Howards EndHD Closed Captioning
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About the Movie
Named Best Picture of the Year and nominated for nine 1992 Academy Awards® (including Best Picture,Best Director and Best Actress), Howards End is a dazzling adaptation of E.M. Forster's classic novel of Edwardian England. The film tells the story of the Schlegel sisters, Margaret (Emma Thompson) and Helen (Helena Bonham Carter); of a rich businessman, Henry Wilcox (Anthony Hopkins), and his frail wife, Ruth (Vanessa Redgrave), and their children; and of an unhappily married young bank clerk, Leonard Bast (Sam West), whom the Schlegel sisters befriend. These three families are in complete contrast to each other. Margaret and Helen are idealistic, independent and highly educated. The Wilcox’s are uncultured and utterly conventional. Leonard Bast is poor and underprivileged, but with intellectual aspirations. Unexpectedly, when Mrs. Wilcox dies, Mr. Wilcox proposes to and is accepted by Margaret Schlegel. Her sister Helen is shattered by this marriage, and in reaction to it, turns to Leonard Bast. The story has become a tangle of opposites, and through the agency of Mr. Wilcox's son Charles (James Wilby), it turns to tragedy. But in the end, thanks to the moral strength of Margaret, who believes that opposites can meet, that different kinds of people can connect, there is a resolution that is almost a triumph.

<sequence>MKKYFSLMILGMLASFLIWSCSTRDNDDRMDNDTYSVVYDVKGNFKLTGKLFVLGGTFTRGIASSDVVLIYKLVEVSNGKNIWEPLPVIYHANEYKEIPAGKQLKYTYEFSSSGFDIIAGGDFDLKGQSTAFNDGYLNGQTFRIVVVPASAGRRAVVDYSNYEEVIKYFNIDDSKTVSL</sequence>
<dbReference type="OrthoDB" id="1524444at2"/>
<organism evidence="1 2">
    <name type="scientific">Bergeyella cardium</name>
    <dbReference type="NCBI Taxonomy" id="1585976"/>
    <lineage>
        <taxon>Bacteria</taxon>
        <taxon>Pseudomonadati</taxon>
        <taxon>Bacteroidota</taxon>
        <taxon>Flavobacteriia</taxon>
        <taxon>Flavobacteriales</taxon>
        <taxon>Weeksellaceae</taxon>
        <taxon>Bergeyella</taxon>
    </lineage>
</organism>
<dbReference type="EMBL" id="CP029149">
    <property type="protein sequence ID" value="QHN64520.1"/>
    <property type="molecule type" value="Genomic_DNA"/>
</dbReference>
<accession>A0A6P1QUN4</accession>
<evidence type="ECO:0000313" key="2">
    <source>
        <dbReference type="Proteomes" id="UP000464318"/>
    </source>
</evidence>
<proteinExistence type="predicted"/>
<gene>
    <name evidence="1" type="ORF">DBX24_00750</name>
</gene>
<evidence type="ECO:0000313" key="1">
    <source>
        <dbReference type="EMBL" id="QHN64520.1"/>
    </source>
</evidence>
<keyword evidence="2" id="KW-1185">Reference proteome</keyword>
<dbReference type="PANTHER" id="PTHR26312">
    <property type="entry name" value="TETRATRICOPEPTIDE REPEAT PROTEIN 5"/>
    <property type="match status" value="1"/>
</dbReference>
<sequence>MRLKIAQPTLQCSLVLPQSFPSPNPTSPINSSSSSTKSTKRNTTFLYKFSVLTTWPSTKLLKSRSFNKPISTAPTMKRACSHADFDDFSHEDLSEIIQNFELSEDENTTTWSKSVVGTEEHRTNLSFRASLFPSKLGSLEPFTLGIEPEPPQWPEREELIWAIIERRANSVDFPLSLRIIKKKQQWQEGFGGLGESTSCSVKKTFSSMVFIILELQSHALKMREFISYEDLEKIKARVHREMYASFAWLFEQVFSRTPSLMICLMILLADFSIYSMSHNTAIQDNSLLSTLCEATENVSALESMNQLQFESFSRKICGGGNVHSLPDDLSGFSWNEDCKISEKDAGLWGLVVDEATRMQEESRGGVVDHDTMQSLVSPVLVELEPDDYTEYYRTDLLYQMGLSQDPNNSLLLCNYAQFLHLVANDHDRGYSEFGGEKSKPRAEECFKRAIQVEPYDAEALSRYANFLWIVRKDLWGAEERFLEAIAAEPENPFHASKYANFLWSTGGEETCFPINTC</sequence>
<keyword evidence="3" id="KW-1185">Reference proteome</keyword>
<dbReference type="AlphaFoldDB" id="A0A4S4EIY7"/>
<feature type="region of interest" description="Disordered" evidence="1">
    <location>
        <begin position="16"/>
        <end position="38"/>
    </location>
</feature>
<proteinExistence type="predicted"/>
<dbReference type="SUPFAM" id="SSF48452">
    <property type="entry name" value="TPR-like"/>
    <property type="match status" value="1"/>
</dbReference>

Rotten Tomatoes Movie Reviews
- Reviews Counted: 59
- Fresh: 55
- Rotten: 4
- Average Rating: 8.4/10
Top Critics' Reviews
Fresh: It's time for legislation decreeing that no one be allowed to make a screen adaptation of a novel of any quality whatsoever if Ismail Merchant, James Ivory and Ruth Prawer Jhabvala are available, and if they elect to do the job.
Fresh: The triumph of Howards End is that it doesn't merely invite us to feel for these characters. With something like grace, it shows us the error and the splendor of their ways.
Fresh: The film serves Forster by taking to heart the book's epigraph: "Only connect."
Fresh: Elegant and powerful, accommodating collisions of class and temperament with the grace of a perfect Edwardian hostess, Howards End is the work to which all Merchant Ivory's other films have pointed and aspired.